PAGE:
In a sign of just how serious the Trump administration is about bolstering the declining coal industry, the federal Department of Energy is requesting designs for smaller, theoretically more efficient “modular” coal plants. This comes as natural gas has captured an increasing share of the electricity market, while prices for renewable energy sources like wind and solar continue to drop, making coal an increasingly unattractive option for energy producers.
According to the U.S. Energy Information Administration, 30.1 percent of the nation’s electricity comes from coal-burning plants. As recently as 1997, coal’s share was 52.8 percent. It is unlikely to enjoy such prominence ever again.
Released earlier this week, the request for information from the DOE’s Office of Fossil Energy — the first step in a process that could eventually see projects funded with taxpayer dollars — seeks “input on the development of small-scale, modular coal-based power plants of the future.” These smaller, modern plants would have to feature “operational flexibility, high efficiency, and low emissions.”
No funds are attached to the request for information, which is usually followed by a request for proposals. But the mere announcement of the initiative suggests that Energy Secretary Rick Perry, the former governor of Texas, takes seriously President Trump’s promise to make coal the centerpiece of his energy policy. Environmental Protection Agency Administrator Scott Pruitt has also been a zealous advocate for coal, in a striking departure from his agency’s mission. The three men, like many other high-ranking officials in the administration, have voiced profound skepticism about whether burning fossil fuels contributes to global warming. Science contradicts this view.
Environmentalists and energy experts contacted by Yahoo News for this article roundly criticized the department’s interest in new coal plants as misguided, a waste of time if not yet of money. “The construction of any new coal power plants, modular or otherwise, is insane,” says Michael Hendryx Smith, a public health expert at Indiana University-Bloomington who has written extensively about the hazards of the coal industry. “Climate change is a huge problem, coal reserves are in decline, natural gas and other fuel sources are economically superior. This is more stupidity from the current administration and another effort to support business interests over the well-being of the human race.”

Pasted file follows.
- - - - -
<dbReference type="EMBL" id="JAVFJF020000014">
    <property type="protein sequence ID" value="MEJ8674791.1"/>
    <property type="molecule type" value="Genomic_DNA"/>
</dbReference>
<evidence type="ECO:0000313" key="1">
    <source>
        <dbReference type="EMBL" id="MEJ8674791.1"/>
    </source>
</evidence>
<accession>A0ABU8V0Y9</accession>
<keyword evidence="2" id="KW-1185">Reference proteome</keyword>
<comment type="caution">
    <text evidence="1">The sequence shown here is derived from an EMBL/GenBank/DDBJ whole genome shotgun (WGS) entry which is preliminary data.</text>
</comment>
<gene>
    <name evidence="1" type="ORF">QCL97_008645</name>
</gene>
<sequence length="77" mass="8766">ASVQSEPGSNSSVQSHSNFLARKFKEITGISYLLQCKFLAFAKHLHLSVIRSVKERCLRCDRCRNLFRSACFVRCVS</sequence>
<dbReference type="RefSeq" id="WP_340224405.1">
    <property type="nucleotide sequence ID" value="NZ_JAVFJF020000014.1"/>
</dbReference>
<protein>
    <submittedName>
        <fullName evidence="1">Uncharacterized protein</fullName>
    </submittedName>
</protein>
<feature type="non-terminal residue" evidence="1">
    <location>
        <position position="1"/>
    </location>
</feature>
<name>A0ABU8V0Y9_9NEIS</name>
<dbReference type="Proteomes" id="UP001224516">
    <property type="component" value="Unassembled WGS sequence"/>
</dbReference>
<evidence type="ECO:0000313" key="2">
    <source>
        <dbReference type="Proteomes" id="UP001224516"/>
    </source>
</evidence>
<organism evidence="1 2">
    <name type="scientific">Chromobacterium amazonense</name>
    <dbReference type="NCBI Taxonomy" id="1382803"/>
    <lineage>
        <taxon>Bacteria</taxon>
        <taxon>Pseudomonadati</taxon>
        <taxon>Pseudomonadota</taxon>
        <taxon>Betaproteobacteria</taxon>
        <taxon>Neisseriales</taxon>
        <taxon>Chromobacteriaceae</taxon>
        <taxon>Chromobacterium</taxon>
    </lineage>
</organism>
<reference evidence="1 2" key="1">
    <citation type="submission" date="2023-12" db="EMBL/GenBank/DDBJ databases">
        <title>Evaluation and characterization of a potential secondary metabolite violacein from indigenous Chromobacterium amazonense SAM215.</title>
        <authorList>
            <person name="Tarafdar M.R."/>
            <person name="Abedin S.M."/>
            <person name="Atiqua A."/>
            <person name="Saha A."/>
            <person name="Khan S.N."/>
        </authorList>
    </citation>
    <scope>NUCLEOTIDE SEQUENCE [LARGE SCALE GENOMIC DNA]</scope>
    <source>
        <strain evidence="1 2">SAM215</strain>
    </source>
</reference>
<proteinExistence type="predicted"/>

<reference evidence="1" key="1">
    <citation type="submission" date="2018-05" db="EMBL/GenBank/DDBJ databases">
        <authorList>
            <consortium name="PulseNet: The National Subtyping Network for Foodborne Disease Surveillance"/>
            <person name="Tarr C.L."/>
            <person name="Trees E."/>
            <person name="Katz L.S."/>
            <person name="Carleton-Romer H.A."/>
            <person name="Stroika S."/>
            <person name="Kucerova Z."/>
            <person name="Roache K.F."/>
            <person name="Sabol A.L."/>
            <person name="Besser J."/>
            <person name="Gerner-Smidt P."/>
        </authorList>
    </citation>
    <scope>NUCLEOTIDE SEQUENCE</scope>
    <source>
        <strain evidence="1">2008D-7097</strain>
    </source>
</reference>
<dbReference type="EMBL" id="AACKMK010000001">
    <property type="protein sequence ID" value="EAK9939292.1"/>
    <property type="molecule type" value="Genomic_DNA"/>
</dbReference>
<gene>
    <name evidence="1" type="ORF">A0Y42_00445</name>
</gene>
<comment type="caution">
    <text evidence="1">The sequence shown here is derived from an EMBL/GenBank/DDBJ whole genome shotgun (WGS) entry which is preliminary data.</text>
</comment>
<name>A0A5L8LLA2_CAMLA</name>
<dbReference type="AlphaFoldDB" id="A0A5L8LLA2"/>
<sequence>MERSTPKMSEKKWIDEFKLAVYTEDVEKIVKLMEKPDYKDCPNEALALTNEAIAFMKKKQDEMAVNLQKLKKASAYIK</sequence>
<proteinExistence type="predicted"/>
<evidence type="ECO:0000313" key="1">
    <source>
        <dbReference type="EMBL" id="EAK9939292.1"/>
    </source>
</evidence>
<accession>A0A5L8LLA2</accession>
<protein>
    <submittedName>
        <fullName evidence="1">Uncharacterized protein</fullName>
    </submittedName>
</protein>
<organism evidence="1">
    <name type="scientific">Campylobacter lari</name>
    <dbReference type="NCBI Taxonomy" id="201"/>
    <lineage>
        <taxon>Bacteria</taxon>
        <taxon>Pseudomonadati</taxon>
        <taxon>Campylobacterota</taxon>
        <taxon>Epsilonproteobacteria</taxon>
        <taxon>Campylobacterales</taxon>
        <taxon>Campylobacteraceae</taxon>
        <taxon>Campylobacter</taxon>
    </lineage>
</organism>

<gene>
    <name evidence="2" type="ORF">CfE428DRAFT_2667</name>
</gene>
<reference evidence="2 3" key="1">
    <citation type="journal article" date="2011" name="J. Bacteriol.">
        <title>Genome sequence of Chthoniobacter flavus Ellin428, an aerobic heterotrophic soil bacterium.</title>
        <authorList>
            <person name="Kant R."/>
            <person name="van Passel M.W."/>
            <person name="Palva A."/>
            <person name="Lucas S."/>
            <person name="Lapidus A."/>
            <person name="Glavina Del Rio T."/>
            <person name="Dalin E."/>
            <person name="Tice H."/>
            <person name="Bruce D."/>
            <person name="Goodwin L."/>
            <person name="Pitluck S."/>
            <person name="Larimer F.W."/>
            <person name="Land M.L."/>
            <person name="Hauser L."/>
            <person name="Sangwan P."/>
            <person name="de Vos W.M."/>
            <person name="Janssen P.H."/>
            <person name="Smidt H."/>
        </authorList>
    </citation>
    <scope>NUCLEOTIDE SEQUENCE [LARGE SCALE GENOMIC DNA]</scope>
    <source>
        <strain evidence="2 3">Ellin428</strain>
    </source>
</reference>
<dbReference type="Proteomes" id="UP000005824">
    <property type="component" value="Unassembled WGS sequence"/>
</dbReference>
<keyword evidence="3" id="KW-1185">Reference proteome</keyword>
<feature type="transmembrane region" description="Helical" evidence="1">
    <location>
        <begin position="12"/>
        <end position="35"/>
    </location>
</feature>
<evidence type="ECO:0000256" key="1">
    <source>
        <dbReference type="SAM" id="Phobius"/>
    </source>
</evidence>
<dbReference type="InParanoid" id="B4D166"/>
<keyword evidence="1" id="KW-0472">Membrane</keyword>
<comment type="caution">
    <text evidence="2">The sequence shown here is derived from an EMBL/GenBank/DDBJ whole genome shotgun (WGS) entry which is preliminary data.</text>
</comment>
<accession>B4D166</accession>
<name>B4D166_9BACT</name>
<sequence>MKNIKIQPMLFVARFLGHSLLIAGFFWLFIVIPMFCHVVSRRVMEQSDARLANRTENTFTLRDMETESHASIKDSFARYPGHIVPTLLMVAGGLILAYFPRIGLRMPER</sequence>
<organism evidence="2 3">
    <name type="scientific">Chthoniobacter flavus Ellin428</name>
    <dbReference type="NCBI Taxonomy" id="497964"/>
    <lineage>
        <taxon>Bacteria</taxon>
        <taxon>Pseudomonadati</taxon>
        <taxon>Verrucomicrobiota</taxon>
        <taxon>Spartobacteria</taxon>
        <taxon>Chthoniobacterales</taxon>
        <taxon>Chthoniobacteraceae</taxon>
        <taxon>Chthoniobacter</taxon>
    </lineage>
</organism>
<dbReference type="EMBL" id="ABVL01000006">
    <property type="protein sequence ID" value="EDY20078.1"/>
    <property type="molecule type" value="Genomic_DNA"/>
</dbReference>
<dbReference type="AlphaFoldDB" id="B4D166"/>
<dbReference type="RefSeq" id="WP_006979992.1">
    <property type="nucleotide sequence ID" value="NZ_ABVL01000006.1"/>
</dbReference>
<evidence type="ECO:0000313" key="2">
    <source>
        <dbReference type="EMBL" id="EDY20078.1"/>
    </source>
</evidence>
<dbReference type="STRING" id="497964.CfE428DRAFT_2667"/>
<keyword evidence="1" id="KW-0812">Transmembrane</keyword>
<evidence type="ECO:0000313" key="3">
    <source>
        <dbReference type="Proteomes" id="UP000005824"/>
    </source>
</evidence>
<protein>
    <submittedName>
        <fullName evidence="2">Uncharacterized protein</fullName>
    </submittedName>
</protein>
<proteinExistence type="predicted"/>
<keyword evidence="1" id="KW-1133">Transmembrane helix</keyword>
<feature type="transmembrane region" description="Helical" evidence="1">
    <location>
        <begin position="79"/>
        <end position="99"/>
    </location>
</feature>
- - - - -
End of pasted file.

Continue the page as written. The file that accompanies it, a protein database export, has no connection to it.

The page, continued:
The department’s detailed guidance, titled “Coal-Based Power Plants of the Future,” says that projects should have at least 40 percent efficiency and “must be carbon capture ready,” though they do not actually have to include carbon-capture technology, a process meant to minimize emissions of greenhouse gases. Although carbon sequestration has tantalized with the promise of what Trump has called “beautiful clean coal,” the technology remains unproven.
In keeping with the precepts of “modular” design, which has become popular in commercial and residential construction, the plan calls for “high-quality, low-cost shop fabrication” and “simplified maintenance features,” among other features that would presumably drive down costs while increasing efficiency. On average, American coal plants are only 37.4 percent efficient, meaning that nearly two-thirds of the coal burned is not converted to electricity. The nation’s most efficient coal plant, in Arkansas, boasts an efficiency of 42 percent. The most efficient coal-burning plant in the world, in Denmark, is 5 percentage points more efficient than that.